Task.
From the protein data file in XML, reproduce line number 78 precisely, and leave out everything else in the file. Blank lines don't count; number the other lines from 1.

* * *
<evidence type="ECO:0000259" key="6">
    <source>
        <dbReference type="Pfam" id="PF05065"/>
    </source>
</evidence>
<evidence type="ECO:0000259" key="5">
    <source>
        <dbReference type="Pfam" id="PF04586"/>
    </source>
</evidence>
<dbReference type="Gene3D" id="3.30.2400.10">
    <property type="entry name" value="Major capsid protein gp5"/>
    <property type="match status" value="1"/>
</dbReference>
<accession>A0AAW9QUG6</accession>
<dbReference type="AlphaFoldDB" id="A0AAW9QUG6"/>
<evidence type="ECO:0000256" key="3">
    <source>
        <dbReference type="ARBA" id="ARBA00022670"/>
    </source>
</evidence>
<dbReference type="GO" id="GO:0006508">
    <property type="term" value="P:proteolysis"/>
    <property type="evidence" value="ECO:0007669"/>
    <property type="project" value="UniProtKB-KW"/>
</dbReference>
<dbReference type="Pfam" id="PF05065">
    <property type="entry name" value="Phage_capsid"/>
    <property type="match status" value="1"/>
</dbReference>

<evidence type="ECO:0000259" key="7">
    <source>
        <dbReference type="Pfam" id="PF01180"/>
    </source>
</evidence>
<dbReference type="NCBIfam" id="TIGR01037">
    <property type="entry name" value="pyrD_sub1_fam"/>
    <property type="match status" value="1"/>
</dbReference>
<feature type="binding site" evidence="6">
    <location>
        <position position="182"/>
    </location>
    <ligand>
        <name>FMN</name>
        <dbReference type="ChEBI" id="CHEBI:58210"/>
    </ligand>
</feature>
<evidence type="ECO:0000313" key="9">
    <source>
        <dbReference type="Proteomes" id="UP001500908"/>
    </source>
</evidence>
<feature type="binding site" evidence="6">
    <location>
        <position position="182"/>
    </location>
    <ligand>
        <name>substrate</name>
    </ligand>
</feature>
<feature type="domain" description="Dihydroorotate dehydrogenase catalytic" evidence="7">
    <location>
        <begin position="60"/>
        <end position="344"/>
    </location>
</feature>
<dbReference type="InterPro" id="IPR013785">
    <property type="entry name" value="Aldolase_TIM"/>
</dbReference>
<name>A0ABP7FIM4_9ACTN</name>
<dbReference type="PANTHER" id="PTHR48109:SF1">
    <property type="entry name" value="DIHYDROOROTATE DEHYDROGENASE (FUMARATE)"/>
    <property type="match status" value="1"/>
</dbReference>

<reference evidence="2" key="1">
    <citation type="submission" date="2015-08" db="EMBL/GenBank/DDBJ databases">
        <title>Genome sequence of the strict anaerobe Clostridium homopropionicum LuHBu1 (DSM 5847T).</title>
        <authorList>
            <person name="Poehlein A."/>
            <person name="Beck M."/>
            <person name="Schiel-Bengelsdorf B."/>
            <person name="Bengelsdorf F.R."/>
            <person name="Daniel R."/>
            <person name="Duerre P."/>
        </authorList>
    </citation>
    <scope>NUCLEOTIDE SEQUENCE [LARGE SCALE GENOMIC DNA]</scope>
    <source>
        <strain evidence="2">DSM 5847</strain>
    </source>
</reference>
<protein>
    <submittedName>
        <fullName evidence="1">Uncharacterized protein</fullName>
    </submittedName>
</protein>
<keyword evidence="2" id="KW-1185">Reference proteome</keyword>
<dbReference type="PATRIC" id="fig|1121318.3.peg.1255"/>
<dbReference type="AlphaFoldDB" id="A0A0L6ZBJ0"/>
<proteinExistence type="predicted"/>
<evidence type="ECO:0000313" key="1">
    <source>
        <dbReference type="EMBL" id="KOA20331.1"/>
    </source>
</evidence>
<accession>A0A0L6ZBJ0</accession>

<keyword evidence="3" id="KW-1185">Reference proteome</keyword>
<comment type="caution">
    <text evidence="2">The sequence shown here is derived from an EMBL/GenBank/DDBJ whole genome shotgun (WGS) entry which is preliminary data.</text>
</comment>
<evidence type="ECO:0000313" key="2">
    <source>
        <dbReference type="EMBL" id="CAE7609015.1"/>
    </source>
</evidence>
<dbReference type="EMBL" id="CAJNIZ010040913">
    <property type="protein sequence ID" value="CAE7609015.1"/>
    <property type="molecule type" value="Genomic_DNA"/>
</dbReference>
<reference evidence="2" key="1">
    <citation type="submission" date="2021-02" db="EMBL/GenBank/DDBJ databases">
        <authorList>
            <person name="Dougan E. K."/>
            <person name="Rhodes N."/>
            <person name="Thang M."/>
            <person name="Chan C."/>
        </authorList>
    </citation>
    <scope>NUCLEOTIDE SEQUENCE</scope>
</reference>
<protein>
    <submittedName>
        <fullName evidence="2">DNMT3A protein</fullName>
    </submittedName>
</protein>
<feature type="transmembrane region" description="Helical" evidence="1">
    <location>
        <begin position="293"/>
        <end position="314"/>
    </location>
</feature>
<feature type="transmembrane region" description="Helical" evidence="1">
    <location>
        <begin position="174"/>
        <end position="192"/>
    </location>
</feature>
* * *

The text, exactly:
        <title>Genome sequence of the strict anaerobe Clostridium homopropionicum LuHBu1 (DSM 5847T).</title>